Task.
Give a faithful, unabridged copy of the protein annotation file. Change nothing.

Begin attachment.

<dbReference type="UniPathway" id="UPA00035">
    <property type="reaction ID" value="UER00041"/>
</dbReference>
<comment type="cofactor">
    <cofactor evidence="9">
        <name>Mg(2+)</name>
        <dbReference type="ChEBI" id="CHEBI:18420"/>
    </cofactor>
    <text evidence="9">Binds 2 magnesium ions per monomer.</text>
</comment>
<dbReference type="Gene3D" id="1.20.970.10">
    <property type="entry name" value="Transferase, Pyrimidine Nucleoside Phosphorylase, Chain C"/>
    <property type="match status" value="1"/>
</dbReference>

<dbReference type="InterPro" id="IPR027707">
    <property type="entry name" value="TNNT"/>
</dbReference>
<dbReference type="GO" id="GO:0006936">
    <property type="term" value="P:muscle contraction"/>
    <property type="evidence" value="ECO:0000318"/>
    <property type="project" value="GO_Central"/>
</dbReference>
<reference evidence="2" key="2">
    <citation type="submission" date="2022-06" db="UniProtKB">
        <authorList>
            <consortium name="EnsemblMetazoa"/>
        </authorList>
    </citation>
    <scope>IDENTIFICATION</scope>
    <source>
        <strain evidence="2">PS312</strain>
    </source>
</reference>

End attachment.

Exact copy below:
<dbReference type="UniPathway" id="UPA00035">
    <property type="reaction ID" value="UER00041"/>
</dbReference>
<comment type="cofactor">
    <cofactor evidence="9">
        <name>Mg(2+)</name>
        <dbReference type="ChEBI" id="CHEBI:18420"/>
    </cofactor>
    <text evidence="9">Binds 2 magnesium ions per monomer.</text>
</comment>
<dbReference type="Gene3D" id="1.20.970.10">
    <property type="entry name" value="Transferase, Pyrimidine Nucleoside Phosphorylase, Chain C"/>
    <property type="match status" value="1"/>
</dbReference>

<dbReference type="InterPro" id="IPR027707">
    <property type="entry name" value="TNNT"/>
</dbReference>
<dbReference type="GO" id="GO:0006936">
    <property type="term" value="P:muscle contraction"/>
    <property type="evidence" value="ECO:0000318"/>
    <property type="project" value="GO_Central"/>
</dbReference>
<reference evidence="2" key="2">
    <citation type="submission" date="2022-06" db="UniProtKB">
        <authorList>
            <consortium name="EnsemblMetazoa"/>
        </authorList>
    </citation>
    <scope>IDENTIFICATION</scope>
    <source>
        <strain evidence="2">PS312</strain>
    </source>
</reference>